recognises that the fear is unreasonable, they feel they cannot help the reaction,” she explains.
Phobias are caused by a combination of biological, psychological, and social influences. “These fears appear to be hardwired into us,” says Sharon, who describes how avoiding a phobia can impact on sufferers’ daily lives.
Passing it on
While panic disorder is rarely present during childhood, according to Sharon, children of parents with panic disorder are eight times more likely to develop it themselves when they enter adulthood. “Children can develop learned phobias. Parents who display phobias, chronic fear or nervous behaviour usually have similarly anxious children,” she says. “Overly cautious parents may unwittingly send messages to their children that the world is a scary place. These learned opinions can also hinder children from taking chances throughout life, leading to a lack of confidence and self-assuredness, in addition to stifling the opportunities that the world has to offer them,” she adds.
Sharon’s advice for nervous parents is to try not to display excessive amounts of anxiety in front of their children and instead demonstrate how to remain in control even when feeling afraid, or even teach them relaxation techniques and coping skills.
According to Allison, a lot of people don’t actually treat their phobias because they are so terrified of them – but when they become parents, they suddenly become aware of how they can pass on their phobia. “This is often the point when they seek help,” she says. “Parents may have had the phobia for their entire life but having children triggers a want to overcome their phobia so their children won’t exhibit the same feelings.” Those who suffer from phobias react in an irrational way but, as Allison says, “The person isn’t doing it out of any badness; they literally don’t feel able to control their response.”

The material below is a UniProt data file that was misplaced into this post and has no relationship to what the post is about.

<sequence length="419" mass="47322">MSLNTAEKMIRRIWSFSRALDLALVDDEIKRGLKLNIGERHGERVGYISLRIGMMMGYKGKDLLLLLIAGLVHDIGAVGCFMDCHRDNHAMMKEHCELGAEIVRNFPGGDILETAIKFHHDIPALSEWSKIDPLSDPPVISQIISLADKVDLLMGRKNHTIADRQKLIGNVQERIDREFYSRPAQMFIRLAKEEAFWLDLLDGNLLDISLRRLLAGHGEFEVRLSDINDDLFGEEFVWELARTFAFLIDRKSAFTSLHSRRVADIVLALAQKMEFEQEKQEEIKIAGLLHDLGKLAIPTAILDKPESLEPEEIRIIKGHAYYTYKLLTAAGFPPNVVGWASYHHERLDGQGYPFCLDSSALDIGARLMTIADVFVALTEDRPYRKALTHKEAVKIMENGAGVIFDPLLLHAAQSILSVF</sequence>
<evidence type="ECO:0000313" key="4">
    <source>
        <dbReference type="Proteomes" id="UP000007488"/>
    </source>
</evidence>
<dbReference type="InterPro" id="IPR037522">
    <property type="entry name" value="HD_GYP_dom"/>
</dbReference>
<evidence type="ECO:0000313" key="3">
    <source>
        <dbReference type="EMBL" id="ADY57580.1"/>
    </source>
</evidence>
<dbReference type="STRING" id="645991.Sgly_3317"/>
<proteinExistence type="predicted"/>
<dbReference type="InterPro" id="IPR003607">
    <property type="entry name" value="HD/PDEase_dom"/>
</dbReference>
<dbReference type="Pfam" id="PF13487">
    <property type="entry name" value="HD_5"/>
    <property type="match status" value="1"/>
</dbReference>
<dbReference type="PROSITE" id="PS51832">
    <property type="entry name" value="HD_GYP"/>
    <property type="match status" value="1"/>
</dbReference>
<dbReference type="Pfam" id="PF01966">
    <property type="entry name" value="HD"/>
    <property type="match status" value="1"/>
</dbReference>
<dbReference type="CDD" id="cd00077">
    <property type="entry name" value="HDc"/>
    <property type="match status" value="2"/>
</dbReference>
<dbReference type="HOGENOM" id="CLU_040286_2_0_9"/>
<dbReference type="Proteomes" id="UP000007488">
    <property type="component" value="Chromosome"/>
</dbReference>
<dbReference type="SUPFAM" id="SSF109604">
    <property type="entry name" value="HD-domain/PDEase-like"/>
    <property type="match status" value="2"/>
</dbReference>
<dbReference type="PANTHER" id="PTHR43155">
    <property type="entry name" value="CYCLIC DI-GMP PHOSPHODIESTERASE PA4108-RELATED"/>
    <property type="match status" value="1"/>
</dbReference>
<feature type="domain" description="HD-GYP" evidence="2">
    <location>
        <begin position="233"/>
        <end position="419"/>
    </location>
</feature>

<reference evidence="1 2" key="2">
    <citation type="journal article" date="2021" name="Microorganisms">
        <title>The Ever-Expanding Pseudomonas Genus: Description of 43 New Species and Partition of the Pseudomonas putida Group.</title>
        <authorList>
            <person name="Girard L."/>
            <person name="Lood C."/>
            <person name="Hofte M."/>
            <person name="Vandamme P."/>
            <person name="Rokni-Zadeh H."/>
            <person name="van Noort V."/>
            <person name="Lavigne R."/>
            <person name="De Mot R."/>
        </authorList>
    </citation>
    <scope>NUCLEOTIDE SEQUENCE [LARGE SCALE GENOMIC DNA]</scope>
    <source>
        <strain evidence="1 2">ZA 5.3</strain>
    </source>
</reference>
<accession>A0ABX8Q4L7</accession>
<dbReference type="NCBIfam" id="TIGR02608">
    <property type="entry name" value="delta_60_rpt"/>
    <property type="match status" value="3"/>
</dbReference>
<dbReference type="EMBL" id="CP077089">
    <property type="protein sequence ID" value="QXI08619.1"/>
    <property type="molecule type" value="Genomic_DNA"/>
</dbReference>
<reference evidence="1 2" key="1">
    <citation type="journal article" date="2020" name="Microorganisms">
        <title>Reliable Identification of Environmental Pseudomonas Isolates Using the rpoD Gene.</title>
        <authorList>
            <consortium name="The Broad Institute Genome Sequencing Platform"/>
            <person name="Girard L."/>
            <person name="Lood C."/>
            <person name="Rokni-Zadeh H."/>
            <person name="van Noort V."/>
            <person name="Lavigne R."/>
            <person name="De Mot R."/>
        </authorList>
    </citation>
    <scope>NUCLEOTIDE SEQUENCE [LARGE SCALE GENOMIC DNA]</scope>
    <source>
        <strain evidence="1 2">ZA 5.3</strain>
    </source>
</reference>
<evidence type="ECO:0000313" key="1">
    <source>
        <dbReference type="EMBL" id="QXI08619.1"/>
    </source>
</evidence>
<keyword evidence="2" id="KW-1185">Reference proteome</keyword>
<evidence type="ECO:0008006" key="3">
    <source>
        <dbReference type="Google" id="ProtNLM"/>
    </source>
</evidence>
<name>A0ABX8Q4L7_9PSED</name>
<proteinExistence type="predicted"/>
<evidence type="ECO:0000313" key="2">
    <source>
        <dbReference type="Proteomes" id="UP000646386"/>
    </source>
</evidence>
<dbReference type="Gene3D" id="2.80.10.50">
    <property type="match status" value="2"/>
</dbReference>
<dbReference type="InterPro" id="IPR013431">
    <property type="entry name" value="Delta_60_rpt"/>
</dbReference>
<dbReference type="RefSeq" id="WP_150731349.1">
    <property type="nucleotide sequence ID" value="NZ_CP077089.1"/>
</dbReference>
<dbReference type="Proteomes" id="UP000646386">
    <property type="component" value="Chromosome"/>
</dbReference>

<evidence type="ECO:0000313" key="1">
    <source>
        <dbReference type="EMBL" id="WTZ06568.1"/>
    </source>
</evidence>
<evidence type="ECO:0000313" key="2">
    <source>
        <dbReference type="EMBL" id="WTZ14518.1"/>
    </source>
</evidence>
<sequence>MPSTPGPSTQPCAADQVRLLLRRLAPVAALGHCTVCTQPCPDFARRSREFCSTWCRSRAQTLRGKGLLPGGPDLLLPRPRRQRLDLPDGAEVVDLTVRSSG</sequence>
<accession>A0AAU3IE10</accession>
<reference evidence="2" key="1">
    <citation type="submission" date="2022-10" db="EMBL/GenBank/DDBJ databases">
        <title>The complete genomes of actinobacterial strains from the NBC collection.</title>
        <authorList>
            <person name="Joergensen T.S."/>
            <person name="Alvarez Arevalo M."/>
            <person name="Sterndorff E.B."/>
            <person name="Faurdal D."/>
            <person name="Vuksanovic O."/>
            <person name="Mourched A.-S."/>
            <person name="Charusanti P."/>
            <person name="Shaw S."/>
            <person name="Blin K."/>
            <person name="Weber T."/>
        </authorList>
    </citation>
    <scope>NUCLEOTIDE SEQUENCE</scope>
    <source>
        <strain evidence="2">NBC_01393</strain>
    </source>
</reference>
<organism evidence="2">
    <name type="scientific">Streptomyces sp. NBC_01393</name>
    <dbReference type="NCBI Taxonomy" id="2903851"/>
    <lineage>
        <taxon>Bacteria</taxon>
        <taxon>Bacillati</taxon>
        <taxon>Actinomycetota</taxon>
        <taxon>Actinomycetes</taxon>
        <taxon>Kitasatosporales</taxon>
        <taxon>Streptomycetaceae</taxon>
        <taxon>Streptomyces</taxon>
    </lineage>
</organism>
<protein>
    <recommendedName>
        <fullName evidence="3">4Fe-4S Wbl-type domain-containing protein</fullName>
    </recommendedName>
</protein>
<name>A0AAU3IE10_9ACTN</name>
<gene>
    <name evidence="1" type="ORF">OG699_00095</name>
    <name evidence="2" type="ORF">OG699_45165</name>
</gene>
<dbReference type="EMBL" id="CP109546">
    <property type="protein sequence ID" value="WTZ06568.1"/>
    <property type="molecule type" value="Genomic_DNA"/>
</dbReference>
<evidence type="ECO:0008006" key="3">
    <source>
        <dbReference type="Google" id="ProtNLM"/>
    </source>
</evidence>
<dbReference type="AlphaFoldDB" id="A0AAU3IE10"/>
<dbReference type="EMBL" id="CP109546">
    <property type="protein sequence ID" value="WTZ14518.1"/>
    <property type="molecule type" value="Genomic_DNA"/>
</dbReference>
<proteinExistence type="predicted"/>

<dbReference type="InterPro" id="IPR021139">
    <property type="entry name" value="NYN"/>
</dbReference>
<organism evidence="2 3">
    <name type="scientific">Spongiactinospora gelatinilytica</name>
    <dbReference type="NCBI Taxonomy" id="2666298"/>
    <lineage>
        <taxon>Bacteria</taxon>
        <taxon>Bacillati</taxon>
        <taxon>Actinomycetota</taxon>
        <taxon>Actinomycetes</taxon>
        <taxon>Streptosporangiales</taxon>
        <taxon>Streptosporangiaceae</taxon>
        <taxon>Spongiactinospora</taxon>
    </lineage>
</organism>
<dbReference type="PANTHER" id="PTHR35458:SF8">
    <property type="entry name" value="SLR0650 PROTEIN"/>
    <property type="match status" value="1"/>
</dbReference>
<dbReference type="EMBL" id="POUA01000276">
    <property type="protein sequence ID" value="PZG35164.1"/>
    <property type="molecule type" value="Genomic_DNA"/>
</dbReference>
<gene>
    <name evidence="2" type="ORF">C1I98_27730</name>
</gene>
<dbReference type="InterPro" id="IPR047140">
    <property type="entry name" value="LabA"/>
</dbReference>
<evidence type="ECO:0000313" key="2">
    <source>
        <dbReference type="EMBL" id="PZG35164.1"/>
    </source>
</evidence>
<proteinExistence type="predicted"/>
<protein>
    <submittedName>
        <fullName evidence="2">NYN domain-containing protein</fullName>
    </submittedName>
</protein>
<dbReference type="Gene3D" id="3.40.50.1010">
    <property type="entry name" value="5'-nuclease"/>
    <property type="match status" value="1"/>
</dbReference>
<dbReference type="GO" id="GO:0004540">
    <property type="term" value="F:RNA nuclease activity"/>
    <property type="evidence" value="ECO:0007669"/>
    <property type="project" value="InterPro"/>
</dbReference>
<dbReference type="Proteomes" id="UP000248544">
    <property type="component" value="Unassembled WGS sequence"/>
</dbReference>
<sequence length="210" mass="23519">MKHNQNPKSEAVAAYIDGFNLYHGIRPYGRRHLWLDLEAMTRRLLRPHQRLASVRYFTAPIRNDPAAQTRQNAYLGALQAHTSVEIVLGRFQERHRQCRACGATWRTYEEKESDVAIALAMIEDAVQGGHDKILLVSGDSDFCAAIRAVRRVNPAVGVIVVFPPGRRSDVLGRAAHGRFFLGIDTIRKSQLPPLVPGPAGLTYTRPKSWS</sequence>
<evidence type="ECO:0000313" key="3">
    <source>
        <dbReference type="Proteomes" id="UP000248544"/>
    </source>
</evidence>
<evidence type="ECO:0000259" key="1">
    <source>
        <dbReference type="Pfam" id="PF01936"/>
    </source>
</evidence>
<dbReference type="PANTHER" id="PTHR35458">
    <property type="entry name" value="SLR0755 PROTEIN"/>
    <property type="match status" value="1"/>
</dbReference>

Understanding your phobia is the first step to overcoming it. It’s important to know that phobias are common and having one doesn’t mean you’re crazy. Phobias are highly treatable and can be overcome no matter how out of control it feels.
How to deal with a strong fear of :
Monsters, ghosts or darkness: Reduce exposure to frightening stories in books and on TV until your child understands the difference between reality and imagination. Do a thorough ‘search’ of your child’s room for monsters, showing there are none there. Leave a lamp or hall light on and tuck her in with her favourite toy for protection.
Animals: Do not force your child to approach the feared animal. Let the child move at her own pace. Show her how to hold and pet the animal – this lets her know that, when the animal is treated gently, it is perfectly safe and friendly. If your child is bigger than the animal, emphasise this by saying: ‘You’re so big. That dog is probably afraid of you.’
Intense fears: If a child’s fear is intense, persists or is interfering with daily activities, it could mean it has reached the level of a phobia. Sometimes phobias are linked to family problems and counselling is needed to reduce them. At other times, phobias disappear without treatment as the child becomes more able to deal with her emotions.
If you would like to seek treatment for a phobia, psychologist Allison Keating is available at bWell Clinic (www.bwell.ie), and consultant psychologist Sharon Grainger can be contacted at Connolly Counselling Centre (www.counsellor.ie).
Originally posted 2015-10-12 10:30:30.